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Mark PENNINGTON, Appellant, v. OCWEN LOAN SERVICING, LLC, Appellees.

No. 1D13–3072.

Decided: September 16, 2014

George Gingo and James E. Orth, Jr. of Gingo & Orth, P.A., Titusville, for Appellant. Curtis A. Wilson of McCalla Raymer, LLC, Tampa for Ocwen Loan Servicing, LLC, David D. Rottmann, Jacksonville, for Windsor Falls Condominium Association, Inc., Colleen Colton of Shapiro & Fishman, Boca Raton, Colin Paul–Anthony Blackwood of McGlinchey Stafford, for Appellees.

Mark Pennington appeals the final summary judgment entered in favor of Ocwen Loan Servicing, LLC in this mortgage foreclosure case. Because Ocwen failed to establish its standing to foreclose, or to refute Pennington's affirmative defense contesting standing, we reverse and remand for further proceedings.

In April 2007, Pennington executed a promissory note and mortgage on his condominium. While the lender for the mortgage was E.Q. Financial, Inc., Mortgage Electronic Registrations Systems, Inc. (MERS) was acting as nominee on behalf of E.Q. Financial. Attached to the note was an allonge1 making the note payable to Countrywide Home Loans, Inc.

In January 2009, MERS transferred the mortgage and note to Ocwen. The transfer made no reference to the allonge or Countrywide. When Pennington failed to make payments, Ocwen filed a complaint to foreclose the mortgage. However, after filing the complaint Ocwen assigned the mortgage and note to Federal Home Loan Mortgage Corporation (Freddie Mac), who eventually assigned it back to Ocwen. In this final transfer, however, the assignment only referenced the mortgage and did not purport to transfer the note.

Pennington's answer to Ocwen's complaint raised an affirmative defense of lack of standing, arguing that Ocwen was not entitled to enforce the note. Ocwen moved for summary judgment and during a subsequent hearing on the matter Ocwen's records custodian admitted that the final assignment from Freddie Mac to Ocwen was only for the mortgage and not the note. Pennington moved for involuntary dismissal based on lack of standing, which the trial court denied. At the conclusion of the hearing, the trial court granted summary judgment for Ocwen.

We review a trial court's ruling on a motion for summary judgment de novo. Chen v. Whitney Nat'l Bank, 65 So.3d 1170, 1172 (Fla. 1st DCA 2011). Summary judgment is proper where there are no genuine issues of material fact and the moving party is entitled to a judgment as a matter of law. Id. The party seeking summary judgment must also factually refute any affirmative defenses or establish that they are legally insufficient. Id.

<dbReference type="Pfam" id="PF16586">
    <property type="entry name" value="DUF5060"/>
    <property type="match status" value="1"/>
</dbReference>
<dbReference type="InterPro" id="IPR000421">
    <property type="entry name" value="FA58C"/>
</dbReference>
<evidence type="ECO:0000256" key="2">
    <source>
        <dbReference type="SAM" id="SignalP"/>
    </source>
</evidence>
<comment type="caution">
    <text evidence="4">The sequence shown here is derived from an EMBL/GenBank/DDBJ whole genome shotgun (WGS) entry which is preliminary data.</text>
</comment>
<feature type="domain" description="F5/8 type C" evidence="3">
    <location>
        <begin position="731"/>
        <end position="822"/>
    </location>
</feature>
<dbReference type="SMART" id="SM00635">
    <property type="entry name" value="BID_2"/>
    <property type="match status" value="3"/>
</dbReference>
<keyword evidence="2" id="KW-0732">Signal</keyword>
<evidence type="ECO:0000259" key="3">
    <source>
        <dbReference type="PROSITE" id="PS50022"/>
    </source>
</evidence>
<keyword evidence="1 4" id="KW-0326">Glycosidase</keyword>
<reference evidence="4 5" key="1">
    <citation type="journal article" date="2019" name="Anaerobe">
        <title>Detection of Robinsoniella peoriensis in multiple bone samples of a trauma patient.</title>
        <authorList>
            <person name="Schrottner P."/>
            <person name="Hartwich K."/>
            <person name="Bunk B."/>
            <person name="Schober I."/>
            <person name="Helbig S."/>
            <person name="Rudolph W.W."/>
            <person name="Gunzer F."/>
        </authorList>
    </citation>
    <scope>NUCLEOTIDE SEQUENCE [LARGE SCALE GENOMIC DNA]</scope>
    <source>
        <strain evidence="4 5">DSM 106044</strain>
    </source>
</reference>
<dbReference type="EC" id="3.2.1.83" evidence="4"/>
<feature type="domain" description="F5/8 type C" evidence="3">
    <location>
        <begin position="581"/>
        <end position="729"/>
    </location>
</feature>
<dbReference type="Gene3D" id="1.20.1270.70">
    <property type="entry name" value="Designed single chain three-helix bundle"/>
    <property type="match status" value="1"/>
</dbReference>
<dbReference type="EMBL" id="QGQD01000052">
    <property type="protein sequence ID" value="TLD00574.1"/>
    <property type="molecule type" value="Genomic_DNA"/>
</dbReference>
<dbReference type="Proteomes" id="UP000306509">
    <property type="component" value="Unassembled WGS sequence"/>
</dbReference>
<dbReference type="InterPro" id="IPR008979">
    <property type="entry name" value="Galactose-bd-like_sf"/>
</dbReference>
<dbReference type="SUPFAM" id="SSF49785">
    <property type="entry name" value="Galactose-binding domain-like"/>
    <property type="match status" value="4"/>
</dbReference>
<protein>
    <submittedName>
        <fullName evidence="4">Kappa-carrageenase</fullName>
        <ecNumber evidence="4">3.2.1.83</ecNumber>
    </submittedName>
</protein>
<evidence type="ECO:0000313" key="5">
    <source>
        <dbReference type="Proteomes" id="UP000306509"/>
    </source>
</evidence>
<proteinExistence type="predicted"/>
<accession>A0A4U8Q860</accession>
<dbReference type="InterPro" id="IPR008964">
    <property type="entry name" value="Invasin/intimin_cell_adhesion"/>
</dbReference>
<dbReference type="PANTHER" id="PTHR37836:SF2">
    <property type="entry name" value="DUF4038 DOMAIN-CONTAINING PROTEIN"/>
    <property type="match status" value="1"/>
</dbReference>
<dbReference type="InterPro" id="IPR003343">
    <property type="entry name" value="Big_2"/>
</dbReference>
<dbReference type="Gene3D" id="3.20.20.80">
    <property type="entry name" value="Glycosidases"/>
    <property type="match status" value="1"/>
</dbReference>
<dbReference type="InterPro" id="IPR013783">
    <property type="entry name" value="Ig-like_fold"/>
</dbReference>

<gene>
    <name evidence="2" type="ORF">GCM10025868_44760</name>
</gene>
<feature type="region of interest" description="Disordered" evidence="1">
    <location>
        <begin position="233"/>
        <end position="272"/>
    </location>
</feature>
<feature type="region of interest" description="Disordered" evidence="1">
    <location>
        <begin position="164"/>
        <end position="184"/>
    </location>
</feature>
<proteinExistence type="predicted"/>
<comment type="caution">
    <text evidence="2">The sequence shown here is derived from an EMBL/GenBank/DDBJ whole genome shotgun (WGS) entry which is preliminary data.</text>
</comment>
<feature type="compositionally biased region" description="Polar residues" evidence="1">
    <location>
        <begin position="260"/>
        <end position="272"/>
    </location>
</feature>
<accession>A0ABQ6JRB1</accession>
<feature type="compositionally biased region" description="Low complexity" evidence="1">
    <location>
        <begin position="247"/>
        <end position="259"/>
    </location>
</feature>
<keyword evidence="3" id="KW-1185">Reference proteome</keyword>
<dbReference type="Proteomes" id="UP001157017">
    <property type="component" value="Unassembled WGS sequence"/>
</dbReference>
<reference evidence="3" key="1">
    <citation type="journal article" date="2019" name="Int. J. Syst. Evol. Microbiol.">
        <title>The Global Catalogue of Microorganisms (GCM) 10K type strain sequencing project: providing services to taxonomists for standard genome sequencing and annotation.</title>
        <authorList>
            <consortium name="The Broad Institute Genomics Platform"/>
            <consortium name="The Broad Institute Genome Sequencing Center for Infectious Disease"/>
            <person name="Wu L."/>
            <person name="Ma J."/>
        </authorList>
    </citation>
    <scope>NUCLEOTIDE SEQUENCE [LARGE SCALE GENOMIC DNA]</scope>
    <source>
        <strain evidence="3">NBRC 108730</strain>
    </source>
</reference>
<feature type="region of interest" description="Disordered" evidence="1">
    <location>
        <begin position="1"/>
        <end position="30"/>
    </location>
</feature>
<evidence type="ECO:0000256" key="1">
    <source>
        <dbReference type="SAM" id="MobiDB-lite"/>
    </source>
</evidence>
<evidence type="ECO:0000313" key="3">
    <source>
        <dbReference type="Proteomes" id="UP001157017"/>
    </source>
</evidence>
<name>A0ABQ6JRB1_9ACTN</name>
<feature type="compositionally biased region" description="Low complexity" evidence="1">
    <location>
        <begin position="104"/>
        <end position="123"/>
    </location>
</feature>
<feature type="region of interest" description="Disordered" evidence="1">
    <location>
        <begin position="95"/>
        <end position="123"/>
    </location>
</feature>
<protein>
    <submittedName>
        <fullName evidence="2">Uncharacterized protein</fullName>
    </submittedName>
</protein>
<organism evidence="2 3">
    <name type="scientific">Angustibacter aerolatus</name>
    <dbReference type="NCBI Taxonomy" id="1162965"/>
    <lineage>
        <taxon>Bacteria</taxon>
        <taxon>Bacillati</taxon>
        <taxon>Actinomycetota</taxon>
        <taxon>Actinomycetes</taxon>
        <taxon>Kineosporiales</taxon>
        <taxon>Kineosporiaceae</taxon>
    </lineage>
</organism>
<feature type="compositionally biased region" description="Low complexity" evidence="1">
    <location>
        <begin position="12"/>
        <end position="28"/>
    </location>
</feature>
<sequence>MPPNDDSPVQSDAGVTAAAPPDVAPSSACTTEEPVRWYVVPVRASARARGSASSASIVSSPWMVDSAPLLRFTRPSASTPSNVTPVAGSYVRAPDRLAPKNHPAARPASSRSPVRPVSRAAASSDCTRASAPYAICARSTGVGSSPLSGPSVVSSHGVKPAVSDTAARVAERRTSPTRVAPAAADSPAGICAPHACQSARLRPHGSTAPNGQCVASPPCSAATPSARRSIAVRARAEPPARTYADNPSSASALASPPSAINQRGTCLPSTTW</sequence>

“To establish standing to foreclose, it must be demonstrated that the plaintiff holds the note and mortgage in question.” Mazine v. M & I Bank, 67 So.3d 1129, 1132 (Fla. 1st DCA 2011). In the instant case, Ocwen failed to demonstrate it had standing to enforce the note. The allonge to the original note made it payable to Countrywide. Ocwen failed to provide any documentation of an assignment of Countrywide's interest to Ocwen. While Ocwen submitted a copy of a letter it had written to Pennington informing him of an assignment from Countrywide to Ocwen, the actual assignment itself was not produced below. See Richards v. HSNC Bank USA, 91 So.3d 233, 235 (Fla. 5th DCA 2012) (reversing summary judgment due to an inconsistency between an allonge to a promissory note and a later assignment of the note).

Further, the final assignment from Freddie Mac to Ocwen was only for the mortgage; Ocwen's own records custodian admitted as much below. Notwithstanding the lack of evidence to prove the Countrywide assignment, even if Ocwen did have standing at the commencement of the suit, it would have lost such standing when it no longer was legally entitled to own or enforce the note. See Lindsey v. Wells Fargo Bank, N.A., 139 So.3d 903 (Fla. 1st DCA 2013) (reversing summary judgment for lack of standing because assignment was only for the mortgage and not the note).

Accordingly, we reverse the Summary Final Judgment of Foreclosure and remand for further proceedings.



1.  “An allonge is a piece of paper annexed to a negotiable instrument or promissory note, on which to write endorsements for which there is no room on the instrument itself. Such must be so firmly affixed thereto as to become a part thereof.” Booker v. Sarasota, Inc., 707 So.2d 886, 887 (Fla. 1st DCA 1998) (quoting Black's Law Dictionary 76 (6th ed.1990)).


THOMAS, ROWE, and MAKAR, JJ., concur.

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